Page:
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Nova Scotia Duck Tolling Retriever

The ‘Toller’ is a medium-sized retriever with a thick, water repellent coat, soft undercoat and webbed feet. Ranging from a light orange to a deep red and moderately feathered around the ears, chest, and backs of legs. The Nova Scotia Duck Tolling Retriever features a magnificent waving tail, usually with a white tip, and may have white markings on the feet and face. This is a bright, alert and active little retriever, full of fun but capable of working hard all day.

10 – 14 years
17 – 23kg
Adult males stand 48-51cm, females 45-48cm
Light orange to a deep red
UK Kennel Club Groups
The need-to-know
  • Dog suitable for owners with some experience
  • Extra training required
  • Generally healthy breed
  • Enjoys active walks
  • Enjoys more than two hours of walking a day
  • Medium dog
  • Minimum drool
  • Requires grooming every other day
  • Quiet dog
  • Barks and alerts to visitors/anything unusual
  • Could have issues with unknown dogs but gets along with known dogs
  • Gets along with other pets with training
  • May need additional supervision to live with children
  • Needs a large garden
  • Can live in semi-rural areas
  • Can be left occasionally with training
Generally healthy breed

Duck Tolling Retrievers can suffer from:
- Hip dysplasia
- Elbow dysplasia
- Progressive retinal atrophy which is an inherited disorder where part of the eye degenerates and wastes away which can result in blindness.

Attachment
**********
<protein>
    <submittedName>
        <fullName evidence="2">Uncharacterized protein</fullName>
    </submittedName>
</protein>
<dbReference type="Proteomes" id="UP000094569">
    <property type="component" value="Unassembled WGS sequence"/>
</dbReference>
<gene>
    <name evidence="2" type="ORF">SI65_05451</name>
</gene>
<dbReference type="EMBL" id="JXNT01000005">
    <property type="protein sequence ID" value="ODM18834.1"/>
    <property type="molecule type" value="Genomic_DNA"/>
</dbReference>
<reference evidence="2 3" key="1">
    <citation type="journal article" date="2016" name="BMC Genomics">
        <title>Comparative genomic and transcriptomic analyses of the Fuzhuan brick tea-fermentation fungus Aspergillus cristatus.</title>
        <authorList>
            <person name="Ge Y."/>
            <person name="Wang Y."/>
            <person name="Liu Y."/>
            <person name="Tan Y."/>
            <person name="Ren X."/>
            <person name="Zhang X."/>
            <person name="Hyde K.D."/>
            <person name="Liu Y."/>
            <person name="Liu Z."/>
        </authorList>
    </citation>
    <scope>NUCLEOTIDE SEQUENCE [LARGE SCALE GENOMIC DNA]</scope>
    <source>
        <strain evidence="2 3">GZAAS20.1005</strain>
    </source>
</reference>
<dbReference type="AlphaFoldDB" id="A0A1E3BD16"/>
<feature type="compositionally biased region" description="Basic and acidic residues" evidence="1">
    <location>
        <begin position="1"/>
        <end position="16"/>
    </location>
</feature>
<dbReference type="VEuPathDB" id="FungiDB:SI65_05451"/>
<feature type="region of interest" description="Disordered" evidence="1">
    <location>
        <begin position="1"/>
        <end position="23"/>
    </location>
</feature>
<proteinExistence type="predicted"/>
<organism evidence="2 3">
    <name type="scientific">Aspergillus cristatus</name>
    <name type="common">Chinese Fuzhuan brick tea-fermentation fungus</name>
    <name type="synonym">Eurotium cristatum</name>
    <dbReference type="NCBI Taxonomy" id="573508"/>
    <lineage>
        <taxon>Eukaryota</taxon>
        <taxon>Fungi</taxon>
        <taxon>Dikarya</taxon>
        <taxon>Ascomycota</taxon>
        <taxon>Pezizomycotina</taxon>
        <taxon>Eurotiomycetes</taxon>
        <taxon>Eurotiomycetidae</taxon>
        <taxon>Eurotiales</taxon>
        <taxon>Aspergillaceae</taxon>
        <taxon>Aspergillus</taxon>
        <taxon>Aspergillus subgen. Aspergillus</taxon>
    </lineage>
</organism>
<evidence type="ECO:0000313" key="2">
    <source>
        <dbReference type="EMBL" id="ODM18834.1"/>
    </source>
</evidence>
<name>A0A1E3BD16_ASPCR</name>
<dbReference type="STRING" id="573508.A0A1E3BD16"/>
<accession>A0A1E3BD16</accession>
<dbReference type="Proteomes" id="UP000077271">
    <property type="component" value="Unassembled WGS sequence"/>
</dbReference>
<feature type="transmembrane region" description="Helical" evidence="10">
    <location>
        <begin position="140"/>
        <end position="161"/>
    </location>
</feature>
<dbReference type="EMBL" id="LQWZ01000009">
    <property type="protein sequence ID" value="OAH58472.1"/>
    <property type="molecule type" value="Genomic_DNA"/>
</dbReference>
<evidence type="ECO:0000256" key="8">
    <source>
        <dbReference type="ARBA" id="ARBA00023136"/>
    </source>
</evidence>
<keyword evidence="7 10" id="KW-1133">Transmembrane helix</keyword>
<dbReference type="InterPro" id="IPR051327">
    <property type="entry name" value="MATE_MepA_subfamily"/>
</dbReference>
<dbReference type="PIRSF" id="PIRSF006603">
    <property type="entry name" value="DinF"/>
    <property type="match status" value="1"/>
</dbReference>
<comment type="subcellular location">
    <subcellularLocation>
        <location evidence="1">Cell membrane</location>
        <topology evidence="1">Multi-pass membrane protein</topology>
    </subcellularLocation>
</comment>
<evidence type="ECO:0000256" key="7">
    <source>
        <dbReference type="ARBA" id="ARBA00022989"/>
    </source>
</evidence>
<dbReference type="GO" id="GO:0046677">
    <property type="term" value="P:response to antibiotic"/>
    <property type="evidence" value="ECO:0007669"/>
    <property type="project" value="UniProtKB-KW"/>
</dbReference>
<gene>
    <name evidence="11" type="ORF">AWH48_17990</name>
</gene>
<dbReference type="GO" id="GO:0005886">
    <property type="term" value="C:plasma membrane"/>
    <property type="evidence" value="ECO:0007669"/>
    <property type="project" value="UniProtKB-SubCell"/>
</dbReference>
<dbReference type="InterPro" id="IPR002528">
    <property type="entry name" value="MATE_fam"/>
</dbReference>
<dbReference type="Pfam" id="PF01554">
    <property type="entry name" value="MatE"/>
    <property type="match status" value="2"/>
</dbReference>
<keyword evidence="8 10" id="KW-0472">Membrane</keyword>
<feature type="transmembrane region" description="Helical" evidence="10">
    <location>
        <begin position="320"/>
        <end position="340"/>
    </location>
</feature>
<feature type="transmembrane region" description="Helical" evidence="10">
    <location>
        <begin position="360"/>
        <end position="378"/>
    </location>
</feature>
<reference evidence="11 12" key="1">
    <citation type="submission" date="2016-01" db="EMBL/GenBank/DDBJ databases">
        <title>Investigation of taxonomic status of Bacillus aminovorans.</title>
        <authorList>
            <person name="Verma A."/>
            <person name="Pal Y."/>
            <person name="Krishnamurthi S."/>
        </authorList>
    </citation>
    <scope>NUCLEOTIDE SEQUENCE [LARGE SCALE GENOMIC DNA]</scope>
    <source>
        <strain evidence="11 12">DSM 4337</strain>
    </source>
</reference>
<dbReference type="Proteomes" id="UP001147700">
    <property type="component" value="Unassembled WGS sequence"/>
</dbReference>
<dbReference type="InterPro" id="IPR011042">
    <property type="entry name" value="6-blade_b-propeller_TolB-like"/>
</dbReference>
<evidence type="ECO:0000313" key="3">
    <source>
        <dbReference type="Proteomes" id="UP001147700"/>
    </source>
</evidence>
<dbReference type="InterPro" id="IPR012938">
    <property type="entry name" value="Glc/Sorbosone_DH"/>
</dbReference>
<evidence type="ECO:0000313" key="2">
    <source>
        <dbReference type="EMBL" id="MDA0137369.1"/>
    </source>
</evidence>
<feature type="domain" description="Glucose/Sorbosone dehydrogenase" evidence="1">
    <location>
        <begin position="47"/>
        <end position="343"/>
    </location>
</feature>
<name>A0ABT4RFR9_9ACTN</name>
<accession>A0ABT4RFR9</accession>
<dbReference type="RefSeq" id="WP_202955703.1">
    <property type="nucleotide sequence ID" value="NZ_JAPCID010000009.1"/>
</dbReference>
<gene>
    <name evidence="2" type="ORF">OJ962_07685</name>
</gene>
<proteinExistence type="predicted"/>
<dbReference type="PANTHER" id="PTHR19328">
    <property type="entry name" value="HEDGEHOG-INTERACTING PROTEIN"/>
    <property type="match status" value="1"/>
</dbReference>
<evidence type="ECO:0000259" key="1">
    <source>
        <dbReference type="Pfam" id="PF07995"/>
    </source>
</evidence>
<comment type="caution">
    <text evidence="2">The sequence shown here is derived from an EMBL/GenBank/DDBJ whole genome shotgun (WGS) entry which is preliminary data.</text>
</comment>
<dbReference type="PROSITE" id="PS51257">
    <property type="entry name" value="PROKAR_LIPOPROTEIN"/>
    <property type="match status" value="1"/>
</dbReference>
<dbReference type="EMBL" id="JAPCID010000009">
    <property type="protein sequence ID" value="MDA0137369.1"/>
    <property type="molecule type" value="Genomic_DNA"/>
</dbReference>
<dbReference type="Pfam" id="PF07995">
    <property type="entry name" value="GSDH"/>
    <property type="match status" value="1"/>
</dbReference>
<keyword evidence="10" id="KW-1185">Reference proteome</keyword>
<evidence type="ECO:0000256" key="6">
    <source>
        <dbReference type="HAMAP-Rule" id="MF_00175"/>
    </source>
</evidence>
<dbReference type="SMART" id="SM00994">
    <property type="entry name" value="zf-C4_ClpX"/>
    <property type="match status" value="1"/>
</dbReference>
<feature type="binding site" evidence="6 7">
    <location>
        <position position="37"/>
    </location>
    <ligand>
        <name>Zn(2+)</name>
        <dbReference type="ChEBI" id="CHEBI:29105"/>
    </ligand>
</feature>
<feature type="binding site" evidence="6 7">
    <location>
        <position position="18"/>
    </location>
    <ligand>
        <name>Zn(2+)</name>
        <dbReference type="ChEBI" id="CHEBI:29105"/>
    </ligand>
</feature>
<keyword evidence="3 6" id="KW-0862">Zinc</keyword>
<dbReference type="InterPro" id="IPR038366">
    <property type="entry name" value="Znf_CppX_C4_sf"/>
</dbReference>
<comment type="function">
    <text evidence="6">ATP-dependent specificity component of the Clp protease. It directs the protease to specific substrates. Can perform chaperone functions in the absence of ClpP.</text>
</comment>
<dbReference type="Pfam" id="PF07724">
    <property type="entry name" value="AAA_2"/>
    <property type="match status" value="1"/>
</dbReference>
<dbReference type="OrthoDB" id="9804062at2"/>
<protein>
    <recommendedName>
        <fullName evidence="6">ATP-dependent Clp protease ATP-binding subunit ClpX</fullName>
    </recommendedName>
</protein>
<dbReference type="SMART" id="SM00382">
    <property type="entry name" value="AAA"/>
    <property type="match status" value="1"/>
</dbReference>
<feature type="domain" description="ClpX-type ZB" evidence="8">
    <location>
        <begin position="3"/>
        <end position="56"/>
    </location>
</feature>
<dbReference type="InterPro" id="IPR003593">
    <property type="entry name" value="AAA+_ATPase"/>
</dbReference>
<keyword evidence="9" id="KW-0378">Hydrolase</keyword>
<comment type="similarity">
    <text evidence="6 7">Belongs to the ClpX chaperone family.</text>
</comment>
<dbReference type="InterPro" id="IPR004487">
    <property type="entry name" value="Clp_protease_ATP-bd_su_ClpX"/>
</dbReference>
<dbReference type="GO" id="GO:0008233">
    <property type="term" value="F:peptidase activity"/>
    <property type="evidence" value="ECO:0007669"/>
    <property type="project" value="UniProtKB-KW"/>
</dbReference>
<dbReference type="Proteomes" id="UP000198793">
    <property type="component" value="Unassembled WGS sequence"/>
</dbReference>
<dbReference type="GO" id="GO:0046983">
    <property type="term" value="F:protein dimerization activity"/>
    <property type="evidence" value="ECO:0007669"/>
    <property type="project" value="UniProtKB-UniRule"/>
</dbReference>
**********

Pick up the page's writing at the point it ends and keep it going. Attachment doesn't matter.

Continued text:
- Collie eye anomaly which is an inherited condition where the eye does not develop properly, potentially leading to blindness.
- Degenerative encephalopathy which is a disorder where part of the brain degenerates and can result in loss of coordination and behavioural changes. 
- Degenerative myelopathy, a condition which causes progressive paralysis in a dog's hindlimbs.
- Inherited Addison's disease¹ which is an inherited disease where the adrenal glands stop working properly and don't produce a normal amount of natural steroid.

Priority Kennel Club health schemes and testing: 
- Hip dysplasia screening scheme 
- Eye screening scheme 
- DNA tests for progressive rod cone degeneration/progressive retinal atrophy, collie eye anomaly/choroidal hypoplasia and degenerative encephalopathy. These tests help to differentiate whether or not a dog has the potential to be affected by this condition.

¹B. D. Eason,' Influence of Beta Blockers on Survival in Dogs with Severe Subaortic Stenosis', 2014, Journal of Veterinary Internal Medicine 
²S. Comazzi, 'Breed-associated risks for developing canine lymphoma differ among countries: an European canine lymphoma network study', Aug 2018, BMC Veterinary Research


The Nova Scotia Duck Tolling Retriever loves the great outdoors and is ideally suited to the active, country-dwelling family. They respond well to training and can excel in the dog sports of flyball, agility, obedience along with many others. The Toller is a playful, energetic companion who is a joy to be around.

Did You Know?

The term ‘toll’ means ‘to entice’ and this is where the Nova Scotia Duck Tolling Retriever gets their name – their job is to lure in ducks with their waving white tipped tail, so that hunters can get their shot. Then fulfilling the second part of their name, the Toller finds and retrieves the shot birds to the hunter.

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